|04-14-2009, 07:14 PM||#1|
I am: mael i
Join Date: Mar 2009
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2 or 4 rotor?
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it would make sense to me that a 3 or 4 rotor head would provide more lift then a 2 rotor head but i figured id ask
i plan to run the Spartan RC AP2000i so i think it will provide the stability
anyway please let me know what you think
also an one stretch a jr voyager e if so what parts did you use?
thank you Mael
|04-15-2009, 09:26 AM||#2|
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I am: Gary L
Join Date: Aug 2008
Location: Tecumseh, Ontario
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Re: 2 or 4 rotor?
There is a lot of nice theory involved, but you will SHARE the lift, (carrying the weight) between any number of blades. Disc loading would be identical if the aircraft weight is the same, but the blade loading goes down.
Unfortunately, in our case that does not mean we also increase stability.
Our original 2 bladed designs use a Bell/Hiller setup with a flybar for two reasons: First is to reduce the load on the servos. You basically "Fly the Flybar", ie. your cyclic control inputs go there. The paddles out on the end of the flybar act as aerodynamic levers to increase your inputs up to the main rotor blades. This is an internal input.
Second, the flybar acts as a damper against short-duration inputs, such as wind gusts, coming from outside the heli. It will try and return the heli to whatever state it was in before that force acted on it.
Now, let's say you go with 3 or more main blades. Naturally, you cannot use a flybar for this type of rotor system, so you have not only removed the device that gives you that natural stability, but since the servos now have to control the pitch of the main blades directly, their loads have increased dramatically. In your case you would seriously need to look at the capability of the servos.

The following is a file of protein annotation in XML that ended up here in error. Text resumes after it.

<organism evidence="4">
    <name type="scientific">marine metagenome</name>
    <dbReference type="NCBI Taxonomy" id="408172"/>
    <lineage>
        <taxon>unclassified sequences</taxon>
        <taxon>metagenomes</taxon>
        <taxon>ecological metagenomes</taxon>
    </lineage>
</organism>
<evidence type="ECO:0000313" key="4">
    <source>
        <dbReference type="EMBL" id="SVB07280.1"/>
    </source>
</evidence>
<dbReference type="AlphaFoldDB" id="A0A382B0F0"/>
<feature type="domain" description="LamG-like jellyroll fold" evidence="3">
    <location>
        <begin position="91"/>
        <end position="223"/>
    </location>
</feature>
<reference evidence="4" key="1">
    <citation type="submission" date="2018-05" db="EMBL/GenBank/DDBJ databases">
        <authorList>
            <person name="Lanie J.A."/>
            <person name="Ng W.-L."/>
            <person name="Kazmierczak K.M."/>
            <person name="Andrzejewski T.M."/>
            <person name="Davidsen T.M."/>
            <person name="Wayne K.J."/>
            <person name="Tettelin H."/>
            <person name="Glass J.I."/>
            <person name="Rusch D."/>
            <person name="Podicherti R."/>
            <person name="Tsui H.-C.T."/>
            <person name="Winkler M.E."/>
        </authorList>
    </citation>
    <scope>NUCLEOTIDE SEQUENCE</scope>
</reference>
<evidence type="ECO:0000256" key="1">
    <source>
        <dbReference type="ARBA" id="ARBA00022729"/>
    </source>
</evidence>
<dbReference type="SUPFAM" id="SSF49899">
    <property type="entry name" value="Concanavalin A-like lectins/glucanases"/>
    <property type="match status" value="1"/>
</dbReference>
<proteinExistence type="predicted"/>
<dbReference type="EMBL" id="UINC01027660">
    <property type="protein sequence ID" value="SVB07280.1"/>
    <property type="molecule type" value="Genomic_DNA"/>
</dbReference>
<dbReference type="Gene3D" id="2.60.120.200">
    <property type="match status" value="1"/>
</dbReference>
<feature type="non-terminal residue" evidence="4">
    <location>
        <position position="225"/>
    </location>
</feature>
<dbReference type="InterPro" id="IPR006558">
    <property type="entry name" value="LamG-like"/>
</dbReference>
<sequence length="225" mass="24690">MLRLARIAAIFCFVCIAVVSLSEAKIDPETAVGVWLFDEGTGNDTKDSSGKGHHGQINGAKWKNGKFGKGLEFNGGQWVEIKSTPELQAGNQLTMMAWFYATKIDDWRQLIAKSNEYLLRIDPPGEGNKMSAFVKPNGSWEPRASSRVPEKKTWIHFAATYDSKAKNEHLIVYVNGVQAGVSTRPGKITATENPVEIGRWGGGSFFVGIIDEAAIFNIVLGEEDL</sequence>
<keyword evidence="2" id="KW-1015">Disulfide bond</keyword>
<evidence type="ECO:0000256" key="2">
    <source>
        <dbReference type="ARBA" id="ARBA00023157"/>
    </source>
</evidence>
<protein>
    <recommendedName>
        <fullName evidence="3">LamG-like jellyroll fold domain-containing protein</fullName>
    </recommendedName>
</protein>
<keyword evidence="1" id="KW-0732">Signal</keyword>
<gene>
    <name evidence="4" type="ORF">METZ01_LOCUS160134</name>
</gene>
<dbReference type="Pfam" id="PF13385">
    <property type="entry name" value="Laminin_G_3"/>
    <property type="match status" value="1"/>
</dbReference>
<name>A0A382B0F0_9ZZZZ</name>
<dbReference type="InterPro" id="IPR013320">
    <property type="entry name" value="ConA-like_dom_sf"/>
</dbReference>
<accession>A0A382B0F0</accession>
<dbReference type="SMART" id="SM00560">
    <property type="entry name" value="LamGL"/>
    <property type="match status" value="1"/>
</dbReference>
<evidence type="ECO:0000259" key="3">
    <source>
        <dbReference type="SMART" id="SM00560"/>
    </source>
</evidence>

Sure, any spinning mass will have inertia and some form of natural resistance to change, but in this case that also means you have to add your own control inputs to counter excursions from your desired state.
p.s., here's the really fun part:
Due to the fact each blade does not carry so much of the weight its Angle of Attack can go down. Therefore the Induced Drag from producing lift decreases, partially offsetting the increase in profile drag from the extra blades.
However, this system is what is called a "Rigid Rotor" and other means to adapt for Lead/Lag and other forces have to be made. In our little ones this is done with the O-Ring dampers in the center holder. Simple when the one feathering shaft attaches both blades, but this can get interesting when you try and adapt that capability to multiple rotor designs.
In earlier designs there were hinges and oil-filled damper systems, (go look at a 50's era Sikorsky. There were more grease fittings than I can remember). Now, along with rubber isolators at the blade root, composite blades have the rigidity AND flexibility to compensate for those forces.
Hope I didn't get too complex. My mother told me there's be no more math when I got out of school!
Last edited by Cougar429; 04-15-2009 at 09:30 AM.
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